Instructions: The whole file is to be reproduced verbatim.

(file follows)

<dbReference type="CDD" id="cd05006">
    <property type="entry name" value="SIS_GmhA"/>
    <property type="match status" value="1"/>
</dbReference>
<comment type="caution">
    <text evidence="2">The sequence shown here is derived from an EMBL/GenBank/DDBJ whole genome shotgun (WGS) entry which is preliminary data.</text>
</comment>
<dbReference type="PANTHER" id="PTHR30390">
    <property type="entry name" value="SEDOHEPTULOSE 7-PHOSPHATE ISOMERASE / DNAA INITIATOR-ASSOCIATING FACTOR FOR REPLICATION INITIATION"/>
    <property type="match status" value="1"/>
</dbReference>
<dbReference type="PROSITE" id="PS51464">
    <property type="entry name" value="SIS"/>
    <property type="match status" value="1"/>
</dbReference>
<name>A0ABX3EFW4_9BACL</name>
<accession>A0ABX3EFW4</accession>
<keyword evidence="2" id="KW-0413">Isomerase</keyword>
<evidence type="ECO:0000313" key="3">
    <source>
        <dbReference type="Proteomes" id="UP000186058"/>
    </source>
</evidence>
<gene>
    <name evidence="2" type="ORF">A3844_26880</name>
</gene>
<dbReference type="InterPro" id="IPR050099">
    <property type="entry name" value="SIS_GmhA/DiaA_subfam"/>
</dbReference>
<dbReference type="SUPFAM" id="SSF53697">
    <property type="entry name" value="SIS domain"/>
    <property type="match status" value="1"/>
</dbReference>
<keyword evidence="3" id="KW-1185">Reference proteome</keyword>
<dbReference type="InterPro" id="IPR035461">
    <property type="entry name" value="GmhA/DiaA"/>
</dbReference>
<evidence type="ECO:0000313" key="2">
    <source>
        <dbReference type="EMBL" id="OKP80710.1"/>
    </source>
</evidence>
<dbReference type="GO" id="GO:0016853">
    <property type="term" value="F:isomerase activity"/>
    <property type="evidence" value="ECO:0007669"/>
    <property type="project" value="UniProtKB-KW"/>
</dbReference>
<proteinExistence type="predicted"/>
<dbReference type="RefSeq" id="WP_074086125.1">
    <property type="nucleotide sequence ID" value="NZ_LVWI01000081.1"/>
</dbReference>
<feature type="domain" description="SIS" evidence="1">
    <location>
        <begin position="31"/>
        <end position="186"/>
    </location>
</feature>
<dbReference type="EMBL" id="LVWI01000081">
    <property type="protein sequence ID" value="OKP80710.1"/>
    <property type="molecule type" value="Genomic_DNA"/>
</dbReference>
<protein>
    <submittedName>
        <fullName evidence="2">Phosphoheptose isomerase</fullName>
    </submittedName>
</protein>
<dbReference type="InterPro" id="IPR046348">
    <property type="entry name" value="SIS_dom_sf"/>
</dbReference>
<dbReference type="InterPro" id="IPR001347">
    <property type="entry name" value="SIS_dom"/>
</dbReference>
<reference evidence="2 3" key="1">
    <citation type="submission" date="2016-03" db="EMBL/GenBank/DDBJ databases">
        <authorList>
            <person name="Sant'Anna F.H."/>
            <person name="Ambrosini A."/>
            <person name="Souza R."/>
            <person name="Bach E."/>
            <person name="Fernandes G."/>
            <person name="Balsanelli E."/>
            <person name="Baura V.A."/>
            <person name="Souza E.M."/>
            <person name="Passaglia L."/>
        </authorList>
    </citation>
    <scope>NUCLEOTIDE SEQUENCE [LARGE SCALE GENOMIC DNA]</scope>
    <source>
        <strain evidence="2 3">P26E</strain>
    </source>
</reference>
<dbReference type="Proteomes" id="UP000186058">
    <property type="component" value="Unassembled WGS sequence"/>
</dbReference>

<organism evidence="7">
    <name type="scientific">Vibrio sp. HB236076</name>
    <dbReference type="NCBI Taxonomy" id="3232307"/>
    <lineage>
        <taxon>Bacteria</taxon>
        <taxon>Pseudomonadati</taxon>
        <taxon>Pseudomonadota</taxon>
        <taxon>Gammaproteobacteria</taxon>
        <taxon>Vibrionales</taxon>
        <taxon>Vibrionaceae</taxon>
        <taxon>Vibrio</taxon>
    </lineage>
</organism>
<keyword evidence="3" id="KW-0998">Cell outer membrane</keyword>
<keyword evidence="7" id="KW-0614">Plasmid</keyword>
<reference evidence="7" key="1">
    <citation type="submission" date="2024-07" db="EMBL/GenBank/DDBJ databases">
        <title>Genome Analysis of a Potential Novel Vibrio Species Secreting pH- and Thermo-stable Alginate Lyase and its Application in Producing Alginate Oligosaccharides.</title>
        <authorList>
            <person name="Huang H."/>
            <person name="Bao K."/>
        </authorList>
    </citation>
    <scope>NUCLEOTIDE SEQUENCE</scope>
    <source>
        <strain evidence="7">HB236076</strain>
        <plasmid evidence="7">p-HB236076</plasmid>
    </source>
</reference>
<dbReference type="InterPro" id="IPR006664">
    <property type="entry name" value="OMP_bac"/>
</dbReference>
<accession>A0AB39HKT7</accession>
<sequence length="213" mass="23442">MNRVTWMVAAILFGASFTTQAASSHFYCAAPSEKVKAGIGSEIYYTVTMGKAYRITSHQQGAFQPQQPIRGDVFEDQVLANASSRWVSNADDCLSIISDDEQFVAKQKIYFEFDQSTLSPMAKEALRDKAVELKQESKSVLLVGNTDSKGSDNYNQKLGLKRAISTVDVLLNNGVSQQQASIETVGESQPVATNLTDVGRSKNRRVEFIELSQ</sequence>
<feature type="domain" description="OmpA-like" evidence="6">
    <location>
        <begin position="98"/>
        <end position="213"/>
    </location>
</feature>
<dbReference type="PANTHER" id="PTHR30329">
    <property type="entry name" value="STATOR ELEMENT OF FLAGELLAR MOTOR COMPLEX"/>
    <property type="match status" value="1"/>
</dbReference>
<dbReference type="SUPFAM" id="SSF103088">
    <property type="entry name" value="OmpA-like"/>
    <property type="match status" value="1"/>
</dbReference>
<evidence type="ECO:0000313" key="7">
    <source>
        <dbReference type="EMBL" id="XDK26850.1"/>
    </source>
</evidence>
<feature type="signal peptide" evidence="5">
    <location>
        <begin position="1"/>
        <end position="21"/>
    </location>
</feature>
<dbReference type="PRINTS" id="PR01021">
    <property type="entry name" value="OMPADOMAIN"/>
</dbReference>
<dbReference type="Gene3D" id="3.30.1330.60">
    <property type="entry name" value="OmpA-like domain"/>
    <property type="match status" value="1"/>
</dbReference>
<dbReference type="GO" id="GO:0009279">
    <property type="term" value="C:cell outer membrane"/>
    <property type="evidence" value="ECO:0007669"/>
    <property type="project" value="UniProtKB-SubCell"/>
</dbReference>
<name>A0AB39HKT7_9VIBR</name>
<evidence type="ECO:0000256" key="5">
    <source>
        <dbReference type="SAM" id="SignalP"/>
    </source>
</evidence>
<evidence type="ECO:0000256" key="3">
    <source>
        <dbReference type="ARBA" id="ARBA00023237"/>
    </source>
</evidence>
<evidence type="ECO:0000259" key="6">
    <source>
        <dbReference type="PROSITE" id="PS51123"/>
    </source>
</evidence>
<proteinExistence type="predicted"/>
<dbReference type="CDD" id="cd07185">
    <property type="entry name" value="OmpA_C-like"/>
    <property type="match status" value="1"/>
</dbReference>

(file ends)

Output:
<dbReference type="CDD" id="cd05006">
    <property type="entry name" value="SIS_GmhA"/>
    <property type="match status" value="1"/>
</dbReference>
<comment type="caution">
    <text evidence="2">The sequence shown here is derived from an EMBL/GenBank/DDBJ whole genome shotgun (WGS) entry which is preliminary data.</text>
</comment>
<dbReference type="PANTHER" id="PTHR30390">
    <property type="entry name" value="SEDOHEPTULOSE 7-PHOSPHATE ISOMERASE / DNAA INITIATOR-ASSOCIATING FACTOR FOR REPLICATION INITIATION"/>
    <property type="match status" value="1"/>
</dbReference>
<dbReference type="PROSITE" id="PS51464">
    <property type="entry name" value="SIS"/>
    <property type="match status" value="1"/>
</dbReference>
<name>A0ABX3EFW4_9BACL</name>
<accession>A0ABX3EFW4</accession>
<keyword evidence="2" id="KW-0413">Isomerase</keyword>
<evidence type="ECO:0000313" key="3">
    <source>
        <dbReference type="Proteomes" id="UP000186058"/>
    </source>
</evidence>
<gene>
    <name evidence="2" type="ORF">A3844_26880</name>
</gene>
<dbReference type="InterPro" id="IPR050099">
    <property type="entry name" value="SIS_GmhA/DiaA_subfam"/>
</dbReference>
<dbReference type="SUPFAM" id="SSF53697">
    <property type="entry name" value="SIS domain"/>
    <property type="match status" value="1"/>
</dbReference>
<keyword evidence="3" id="KW-1185">Reference proteome</keyword>
<dbReference type="InterPro" id="IPR035461">
    <property type="entry name" value="GmhA/DiaA"/>
</dbReference>
<evidence type="ECO:0000313" key="2">
    <source>
        <dbReference type="EMBL" id="OKP80710.1"/>
    </source>
</evidence>
<dbReference type="GO" id="GO:0016853">
    <property type="term" value="F:isomerase activity"/>
    <property type="evidence" value="ECO:0007669"/>
    <property type="project" value="UniProtKB-KW"/>
</dbReference>
<proteinExistence type="predicted"/>
<dbReference type="RefSeq" id="WP_074086125.1">
    <property type="nucleotide sequence ID" value="NZ_LVWI01000081.1"/>
</dbReference>
<feature type="domain" description="SIS" evidence="1">
    <location>
        <begin position="31"/>
        <end position="186"/>
    </location>
</feature>
<dbReference type="EMBL" id="LVWI01000081">
    <property type="protein sequence ID" value="OKP80710.1"/>
    <property type="molecule type" value="Genomic_DNA"/>
</dbReference>
<protein>
    <submittedName>
        <fullName evidence="2">Phosphoheptose isomerase</fullName>
    </submittedName>
</protein>
<dbReference type="InterPro" id="IPR046348">
    <property type="entry name" value="SIS_dom_sf"/>
</dbReference>
<dbReference type="InterPro" id="IPR001347">
    <property type="entry name" value="SIS_dom"/>
</dbReference>
<reference evidence="2 3" key="1">
    <citation type="submission" date="2016-03" db="EMBL/GenBank/DDBJ databases">
        <authorList>
            <person name="Sant'Anna F.H."/>
            <person name="Ambrosini A."/>
            <person name="Souza R."/>
            <person name="Bach E."/>
            <person name="Fernandes G."/>
            <person name="Balsanelli E."/>
            <person name="Baura V.A."/>
            <person name="Souza E.M."/>
            <person name="Passaglia L."/>
        </authorList>
    </citation>
    <scope>NUCLEOTIDE SEQUENCE [LARGE SCALE GENOMIC DNA]</scope>
    <source>
        <strain evidence="2 3">P26E</strain>
    </source>
</reference>
<dbReference type="Proteomes" id="UP000186058">
    <property type="component" value="Unassembled WGS sequence"/>
</dbReference>

<organism evidence="7">
    <name type="scientific">Vibrio sp. HB236076</name>
    <dbReference type="NCBI Taxonomy" id="3232307"/>
    <lineage>
        <taxon>Bacteria</taxon>
        <taxon>Pseudomonadati</taxon>
        <taxon>Pseudomonadota</taxon>
        <taxon>Gammaproteobacteria</taxon>
        <taxon>Vibrionales</taxon>
        <taxon>Vibrionaceae</taxon>
        <taxon>Vibrio</taxon>
    </lineage>
</organism>
<keyword evidence="3" id="KW-0998">Cell outer membrane</keyword>
<keyword evidence="7" id="KW-0614">Plasmid</keyword>
<reference evidence="7" key="1">
    <citation type="submission" date="2024-07" db="EMBL/GenBank/DDBJ databases">
        <title>Genome Analysis of a Potential Novel Vibrio Species Secreting pH- and Thermo-stable Alginate Lyase and its Application in Producing Alginate Oligosaccharides.</title>
        <authorList>
            <person name="Huang H."/>
            <person name="Bao K."/>
        </authorList>
    </citation>
    <scope>NUCLEOTIDE SEQUENCE</scope>
    <source>
        <strain evidence="7">HB236076</strain>
        <plasmid evidence="7">p-HB236076</plasmid>
    </source>
</reference>
<dbReference type="InterPro" id="IPR006664">
    <property type="entry name" value="OMP_bac"/>
</dbReference>
<accession>A0AB39HKT7</accession>
<sequence length="213" mass="23442">MNRVTWMVAAILFGASFTTQAASSHFYCAAPSEKVKAGIGSEIYYTVTMGKAYRITSHQQGAFQPQQPIRGDVFEDQVLANASSRWVSNADDCLSIISDDEQFVAKQKIYFEFDQSTLSPMAKEALRDKAVELKQESKSVLLVGNTDSKGSDNYNQKLGLKRAISTVDVLLNNGVSQQQASIETVGESQPVATNLTDVGRSKNRRVEFIELSQ</sequence>
<feature type="domain" description="OmpA-like" evidence="6">
    <location>
        <begin position="98"/>
        <end position="213"/>
    </location>
</feature>
<dbReference type="PANTHER" id="PTHR30329">
    <property type="entry name" value="STATOR ELEMENT OF FLAGELLAR MOTOR COMPLEX"/>
    <property type="match status" value="1"/>
</dbReference>
<dbReference type="SUPFAM" id="SSF103088">
    <property type="entry name" value="OmpA-like"/>
    <property type="match status" value="1"/>
</dbReference>
<evidence type="ECO:0000313" key="7">
    <source>
        <dbReference type="EMBL" id="XDK26850.1"/>
    </source>
</evidence>
<feature type="signal peptide" evidence="5">
    <location>
        <begin position="1"/>
        <end position="21"/>
    </location>
</feature>
<dbReference type="PRINTS" id="PR01021">
    <property type="entry name" value="OMPADOMAIN"/>
</dbReference>
<dbReference type="Gene3D" id="3.30.1330.60">
    <property type="entry name" value="OmpA-like domain"/>
    <property type="match status" value="1"/>
</dbReference>
<dbReference type="GO" id="GO:0009279">
    <property type="term" value="C:cell outer membrane"/>
    <property type="evidence" value="ECO:0007669"/>
    <property type="project" value="UniProtKB-SubCell"/>
</dbReference>
<name>A0AB39HKT7_9VIBR</name>
<evidence type="ECO:0000256" key="5">
    <source>
        <dbReference type="SAM" id="SignalP"/>
    </source>
</evidence>
<evidence type="ECO:0000256" key="3">
    <source>
        <dbReference type="ARBA" id="ARBA00023237"/>
    </source>
</evidence>
<evidence type="ECO:0000259" key="6">
    <source>
        <dbReference type="PROSITE" id="PS51123"/>
    </source>
</evidence>
<proteinExistence type="predicted"/>
<dbReference type="CDD" id="cd07185">
    <property type="entry name" value="OmpA_C-like"/>
    <property type="match status" value="1"/>
</dbReference>